To model their experiments, Rentrop and co-workers modify a theory developed by Herbert Fröhlich in 1954 , which describes the bosonic case in the weakly interacting regime for a mobile electron in a semiconductor. They do so by accounting for the fact that the interaction of the defects with the bath arises from “contact” collisions between the atoms, rather than from the long-range Coulomb interaction of the original formulation. Additionally, because they deal with bound particles (bound polarons), they extend the model to impurities confined by the parabolic potential at each site of the optical lattice, in analogy with the electron bound to an ion in a solid or to a proton in the hydrogen atom. The validity of the Fröhlich description for the impurity-BEC scenario requires that the interaction between the impurity and the atoms in the BEC be small and that the density of impurities be low enough to avoid phonon-mediated interactions between them. The authors are able to fulfill all of the constraints of the Fröhlich model by selecting the right atomic species and using a relatively large spacing between the wells of the optical lattice.
To detect the phononic Lamb shift, the researchers measured the energy difference between the two lowest-energy motional states of the bound lithium atoms, with and without the BEC. This comparison amounts to performing a measurement with and without the quantum vacuum—an important distinction from quantum-electrodynamic (QED) or solid-state experiments, in which the vacuum cannot be removed and the properties of the bare particles cannot be accessed. This cold-atom experiment instead realizes a synthetic vacuum that can be turned on and off to probe its effect.
The measurement is performed with a novel form of Ramsey spectroscopy —an atom interferometry technique for measuring transition frequencies in atoms. A first pulse creates a coherent superposition of two motional states of the atoms trapped in the lattice. This pulse, which for most atom experiments is a flash of microwave radiation or laser light, is instead realized here by shaking the optical lattice for a very short time. During a so-called “interrogation” time, a phase difference accumulates between the two states, which depends on their energy difference. A second pulse, identical to the first, measures this phase difference by determining the final occupation probability of the two states. In this way, information about the energy difference can be extracted by measuring the number of atoms in each state at the end of the sequence.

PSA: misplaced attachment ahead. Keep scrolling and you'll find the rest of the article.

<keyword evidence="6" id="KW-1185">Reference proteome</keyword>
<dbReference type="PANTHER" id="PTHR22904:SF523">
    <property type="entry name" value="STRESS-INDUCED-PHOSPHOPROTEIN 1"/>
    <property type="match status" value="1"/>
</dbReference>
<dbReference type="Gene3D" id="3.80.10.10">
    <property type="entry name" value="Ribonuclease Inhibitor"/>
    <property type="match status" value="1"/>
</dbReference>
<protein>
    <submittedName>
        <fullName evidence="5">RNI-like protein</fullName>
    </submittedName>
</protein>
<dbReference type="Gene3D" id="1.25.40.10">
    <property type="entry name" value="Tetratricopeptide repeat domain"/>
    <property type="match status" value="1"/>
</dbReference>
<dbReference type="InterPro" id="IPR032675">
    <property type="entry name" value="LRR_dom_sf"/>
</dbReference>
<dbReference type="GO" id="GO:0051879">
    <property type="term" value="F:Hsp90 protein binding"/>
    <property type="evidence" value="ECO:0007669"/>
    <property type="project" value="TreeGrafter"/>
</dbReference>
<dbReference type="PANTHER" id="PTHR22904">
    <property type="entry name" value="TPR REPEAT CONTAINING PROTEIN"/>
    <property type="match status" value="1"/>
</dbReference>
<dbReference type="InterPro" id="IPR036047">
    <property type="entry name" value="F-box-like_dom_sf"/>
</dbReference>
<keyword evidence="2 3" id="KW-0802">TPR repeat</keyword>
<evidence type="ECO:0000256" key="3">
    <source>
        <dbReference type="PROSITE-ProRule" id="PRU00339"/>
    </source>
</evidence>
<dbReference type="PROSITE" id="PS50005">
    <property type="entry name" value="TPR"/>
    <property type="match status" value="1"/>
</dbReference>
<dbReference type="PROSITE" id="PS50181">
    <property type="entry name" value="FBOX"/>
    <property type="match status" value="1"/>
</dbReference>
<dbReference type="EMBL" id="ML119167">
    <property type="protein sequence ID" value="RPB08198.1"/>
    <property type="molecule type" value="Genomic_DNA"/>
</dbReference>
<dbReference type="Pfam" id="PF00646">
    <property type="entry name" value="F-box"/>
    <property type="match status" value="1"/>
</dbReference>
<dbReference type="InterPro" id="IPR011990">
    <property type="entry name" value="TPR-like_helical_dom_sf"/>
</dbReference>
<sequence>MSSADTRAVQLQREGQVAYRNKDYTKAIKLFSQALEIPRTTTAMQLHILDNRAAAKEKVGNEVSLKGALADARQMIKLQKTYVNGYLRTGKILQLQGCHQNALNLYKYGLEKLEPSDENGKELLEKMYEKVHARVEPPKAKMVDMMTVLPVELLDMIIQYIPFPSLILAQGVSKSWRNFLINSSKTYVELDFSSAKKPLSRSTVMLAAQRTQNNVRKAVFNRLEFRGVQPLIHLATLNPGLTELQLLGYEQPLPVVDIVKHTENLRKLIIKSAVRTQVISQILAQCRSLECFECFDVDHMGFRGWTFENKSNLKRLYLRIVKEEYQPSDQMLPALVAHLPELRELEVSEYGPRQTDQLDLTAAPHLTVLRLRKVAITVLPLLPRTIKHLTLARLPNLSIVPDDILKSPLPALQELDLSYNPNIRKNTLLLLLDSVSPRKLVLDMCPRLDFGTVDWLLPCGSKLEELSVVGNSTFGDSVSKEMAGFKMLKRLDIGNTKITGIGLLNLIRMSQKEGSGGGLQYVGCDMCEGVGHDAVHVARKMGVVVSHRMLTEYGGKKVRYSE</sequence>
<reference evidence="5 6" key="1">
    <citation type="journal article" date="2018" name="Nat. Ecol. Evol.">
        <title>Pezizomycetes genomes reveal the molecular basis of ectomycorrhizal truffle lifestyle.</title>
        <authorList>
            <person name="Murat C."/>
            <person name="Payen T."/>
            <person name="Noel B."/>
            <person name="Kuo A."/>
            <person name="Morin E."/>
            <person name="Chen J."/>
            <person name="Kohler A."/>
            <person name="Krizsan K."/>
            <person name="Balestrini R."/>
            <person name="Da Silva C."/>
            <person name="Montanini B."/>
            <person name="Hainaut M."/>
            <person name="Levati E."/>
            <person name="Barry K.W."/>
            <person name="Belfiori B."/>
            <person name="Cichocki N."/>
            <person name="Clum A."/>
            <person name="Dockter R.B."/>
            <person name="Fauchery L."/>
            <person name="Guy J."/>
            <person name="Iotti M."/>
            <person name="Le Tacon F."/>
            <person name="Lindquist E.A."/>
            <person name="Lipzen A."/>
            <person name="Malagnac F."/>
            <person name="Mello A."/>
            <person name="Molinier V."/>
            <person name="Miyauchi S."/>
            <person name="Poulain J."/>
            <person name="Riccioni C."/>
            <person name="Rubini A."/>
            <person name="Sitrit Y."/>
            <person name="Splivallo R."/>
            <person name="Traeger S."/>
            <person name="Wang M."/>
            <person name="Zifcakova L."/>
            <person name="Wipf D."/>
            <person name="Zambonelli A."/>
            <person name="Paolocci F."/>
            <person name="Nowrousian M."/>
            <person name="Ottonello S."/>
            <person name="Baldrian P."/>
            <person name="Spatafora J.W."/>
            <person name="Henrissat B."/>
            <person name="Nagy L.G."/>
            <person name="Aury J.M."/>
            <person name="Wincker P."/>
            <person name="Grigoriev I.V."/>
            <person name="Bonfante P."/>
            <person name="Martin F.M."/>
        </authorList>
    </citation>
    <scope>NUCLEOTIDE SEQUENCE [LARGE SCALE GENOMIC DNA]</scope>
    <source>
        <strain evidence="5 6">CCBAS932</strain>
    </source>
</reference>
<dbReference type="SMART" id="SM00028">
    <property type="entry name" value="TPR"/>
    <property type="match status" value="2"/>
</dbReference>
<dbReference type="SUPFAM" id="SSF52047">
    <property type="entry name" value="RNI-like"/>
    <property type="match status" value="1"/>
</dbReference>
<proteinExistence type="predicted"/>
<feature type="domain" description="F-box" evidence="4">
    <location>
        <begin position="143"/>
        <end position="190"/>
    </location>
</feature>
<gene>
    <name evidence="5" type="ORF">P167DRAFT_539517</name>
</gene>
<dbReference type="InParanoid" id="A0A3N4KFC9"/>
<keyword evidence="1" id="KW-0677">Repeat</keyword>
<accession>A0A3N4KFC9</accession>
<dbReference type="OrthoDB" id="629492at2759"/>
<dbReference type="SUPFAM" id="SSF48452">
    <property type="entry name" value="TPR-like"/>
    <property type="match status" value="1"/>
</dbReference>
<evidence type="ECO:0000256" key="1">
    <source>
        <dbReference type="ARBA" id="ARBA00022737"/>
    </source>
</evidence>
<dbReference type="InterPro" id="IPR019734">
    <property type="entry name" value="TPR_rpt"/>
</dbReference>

The authors measured an energy shift in the presence of the quantum vacuum, finding a value in good agreement with theoretical expectations. In addition to providing the first quantitative measurement of the phononic Lamb shift, the result confirms the validity of the theoretical framework that describes the effect. By using two different lithium isotopes, one fermionic and the other bosonic, the researchers also revealed that the two impurities exhibit a fundamentally different behavior: a larger Lamb shift is observed for bosonic particles because of the so called Bose enhancement. Contrary to fermions, bosons tend to cluster in the same quantum state, acting cooperatively in the process of phonon scattering and thereby enhancing the energy shift.
The clean experimental realization and the ingenious methodologies of this work open new avenues for the quantitative exploration of other QED phenomena. An intriguing example would be the celebrated Casimir effect. Furthermore, the experiment provides a testbed for complex many-body theories, which may help to shed light on fundamental unresolved problems such as the origin of high-temperature superconductivity.
This research is published in Physical Review X.
- W. E. Lamb and R. C. Retherford, “Fine Structure of the Hydrogen Atom by a Microwave Method,” Phys. Rev. 72, 241 (1947).
- P. M. Platzman, “Ground-State Energy of Bound Polarons,” Phys. Rev. 125, 1961 (1962).
- T. Rentrop, A. Trautmann, F. A. Olivares, F. Jendrzejewski, A. Komnik, and M. K. Oberthaler, “Observation of the Phononic Lamb Shift with a Synthetic Vacuum,” Phys. Rev. X 6, 041041 (2016).
- H. Fröhlich, “Electrons in Lattice Fields,” Adv. Phys. 3, 325 (1954).
- R. Scelle, T. Rentrop, A. Trautmann, T. Schuster, and M. K. Oberthaler, “Motional Coherence of Fermions Immersed in a Bose Gas,” Phys. Rev. Lett. 111, 07040 (2013).